I have a giant bowl of peanut butter popcorn in my lap and I’m eating it with the serving spoon. This morning I caught up with my good friend Danielle and she helped me remember how to make popcorn in a pot. Immediately after our chat I decided to conquer peanut-butter popcorn on our gas burners (the open fire seems to burn everything). As soon as the salty, creamy pieces touched my tongue I felt better. Everything is going to be ok.
In the past two weeks I have hit my first wave of culture shock since coming to our new mountain town. The term “culture shock” is a little misleading, because instead of “shock” I am faced more with unexpected anger, frustration, and a sense of isolation that I know is a lie, but still makes me stare blankly out at scenic beauty with a heavy, empty feeling.
I don’t write to complain or to elicit pity. I write because I know that I am in a very normal process of adjustment. A process that has ups and downs, that’s ugly and beautiful all at the same time, and a process in which God is present in every moment into which I invite him.
I write because it makes me feel connected. Understood. Not alone.
I write because I know someone else has been here and done this—snatched the whole bowl of peanut butter or something homey and familiar—and hid away at home to stuff themselves sick and try to wrap their minds around this new home and life they have chosen to “adapt to” for many years to come.
This week my hubby is growing, thriving, coming up with new exciting ideas and sharing them with new friends. This week I am puttering along.
In a world of exquisite mountain beauty and new friends I am disappointed at my own discontentment. My longing for a paved road that would allow me to push my toddler in a stroller, for friends and relatives whose houses are decorated with wreaths and pumpkins, who frequent Starbucks and enjoy the marvel of Pumpkin Spice in this festive season. I long for the day when I would hop in the car with Little Man in the backseat and drive myself through and be home in half an hour. That desire in and of itself is empty and meaningless but, embarrassingly, it’s what I fixate on in my weak moments.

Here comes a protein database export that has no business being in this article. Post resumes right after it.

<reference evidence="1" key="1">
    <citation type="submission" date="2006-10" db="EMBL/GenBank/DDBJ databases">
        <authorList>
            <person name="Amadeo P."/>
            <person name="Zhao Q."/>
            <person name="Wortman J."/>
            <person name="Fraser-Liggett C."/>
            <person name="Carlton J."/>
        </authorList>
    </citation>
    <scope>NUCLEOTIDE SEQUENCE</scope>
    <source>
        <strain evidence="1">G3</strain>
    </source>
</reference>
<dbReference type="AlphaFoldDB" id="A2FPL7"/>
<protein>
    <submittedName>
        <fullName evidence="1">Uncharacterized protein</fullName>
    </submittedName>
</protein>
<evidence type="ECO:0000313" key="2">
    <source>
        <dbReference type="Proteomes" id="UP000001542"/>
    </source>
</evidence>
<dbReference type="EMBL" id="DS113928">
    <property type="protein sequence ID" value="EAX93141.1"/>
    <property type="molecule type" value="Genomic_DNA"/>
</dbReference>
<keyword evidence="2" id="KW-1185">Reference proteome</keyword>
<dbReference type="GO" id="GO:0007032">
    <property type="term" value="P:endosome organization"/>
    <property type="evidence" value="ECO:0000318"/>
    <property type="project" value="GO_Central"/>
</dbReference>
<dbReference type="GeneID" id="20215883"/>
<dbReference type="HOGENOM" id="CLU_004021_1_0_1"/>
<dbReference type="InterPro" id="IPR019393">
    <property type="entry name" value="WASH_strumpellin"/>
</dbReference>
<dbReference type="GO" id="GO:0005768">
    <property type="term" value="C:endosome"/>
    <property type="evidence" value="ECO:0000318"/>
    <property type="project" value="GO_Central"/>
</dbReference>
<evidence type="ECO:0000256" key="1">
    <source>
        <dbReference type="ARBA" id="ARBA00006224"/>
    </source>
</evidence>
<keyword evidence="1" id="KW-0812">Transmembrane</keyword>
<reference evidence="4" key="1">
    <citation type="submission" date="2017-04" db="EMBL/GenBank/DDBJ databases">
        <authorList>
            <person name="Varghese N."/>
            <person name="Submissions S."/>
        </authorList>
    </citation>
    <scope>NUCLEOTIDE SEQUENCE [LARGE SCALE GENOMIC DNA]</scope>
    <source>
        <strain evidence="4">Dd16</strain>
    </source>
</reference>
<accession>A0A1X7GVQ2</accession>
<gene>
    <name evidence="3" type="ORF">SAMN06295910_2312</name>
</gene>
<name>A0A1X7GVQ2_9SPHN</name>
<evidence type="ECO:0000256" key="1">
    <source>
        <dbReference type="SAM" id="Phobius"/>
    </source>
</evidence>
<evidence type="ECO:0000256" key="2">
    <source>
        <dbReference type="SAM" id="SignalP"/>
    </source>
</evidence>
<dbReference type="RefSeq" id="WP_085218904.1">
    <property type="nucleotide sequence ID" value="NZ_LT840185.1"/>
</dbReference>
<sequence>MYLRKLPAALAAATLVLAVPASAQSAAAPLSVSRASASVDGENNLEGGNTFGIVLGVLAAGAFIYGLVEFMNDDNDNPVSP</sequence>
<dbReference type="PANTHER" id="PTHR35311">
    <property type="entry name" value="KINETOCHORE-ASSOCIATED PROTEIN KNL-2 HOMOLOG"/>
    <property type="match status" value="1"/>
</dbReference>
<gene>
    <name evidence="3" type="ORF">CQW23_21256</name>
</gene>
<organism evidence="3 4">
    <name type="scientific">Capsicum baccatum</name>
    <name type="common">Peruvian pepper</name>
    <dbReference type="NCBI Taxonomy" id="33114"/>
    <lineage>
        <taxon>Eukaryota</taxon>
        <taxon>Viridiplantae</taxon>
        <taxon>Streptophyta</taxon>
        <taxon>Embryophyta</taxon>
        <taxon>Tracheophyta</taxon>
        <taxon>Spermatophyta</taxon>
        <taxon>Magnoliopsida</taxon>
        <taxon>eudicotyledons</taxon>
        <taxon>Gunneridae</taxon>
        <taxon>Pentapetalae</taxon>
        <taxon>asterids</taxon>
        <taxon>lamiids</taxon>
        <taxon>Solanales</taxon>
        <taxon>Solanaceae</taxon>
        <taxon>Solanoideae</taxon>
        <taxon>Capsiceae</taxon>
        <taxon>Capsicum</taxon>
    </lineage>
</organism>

This morning my friend Danielle said something that struck me. “God is so faithful to work in every circumstance of our lives and it’s not always beautiful, but in retrospect you can see all that he’s been doing.” I sat there looking out my sunny window (I spent a year praying for) and thought, Yes, he’s even working in me now, when I’m grumpy.
He’s showing me my self-pity and gently drawing me to hear the heavy heart of my neighbor as we talk each morning. He’s showing me my loneliness and gently drawing me to try a little harder, to make another effort when it feels like becoming friendship cross-culturally moves forward like molasses. He’s showing me the sweet faces of locals that are in my life every day—an absolute gift from Him. He’s showing me others like me who are trying and learning too.
I am not alone.
He’s showing me century-old bungalows and chapels across this mountain side that remind us of lives laid down in this very place, far from the familiar, to see Hope revealed in places never-before reached.
If those men and women could hold on until they felt at “home” one hundred years ago, then so can I. And in a few years we might look back and feel like this beginning, adjusting time was over and done in the blink of an eye. Or maybe we’ll know that life overseas means always adjusting to new seasons, and maybe investment in new friendships never stops. It sure brings out my insecurities and pushes me to make sure my confidence—my value—lies in my Maker.
I’ve stuffed myself silly with peanut-butter popcorn now, but the long walk to school should help even things out. The mountain roads are calling…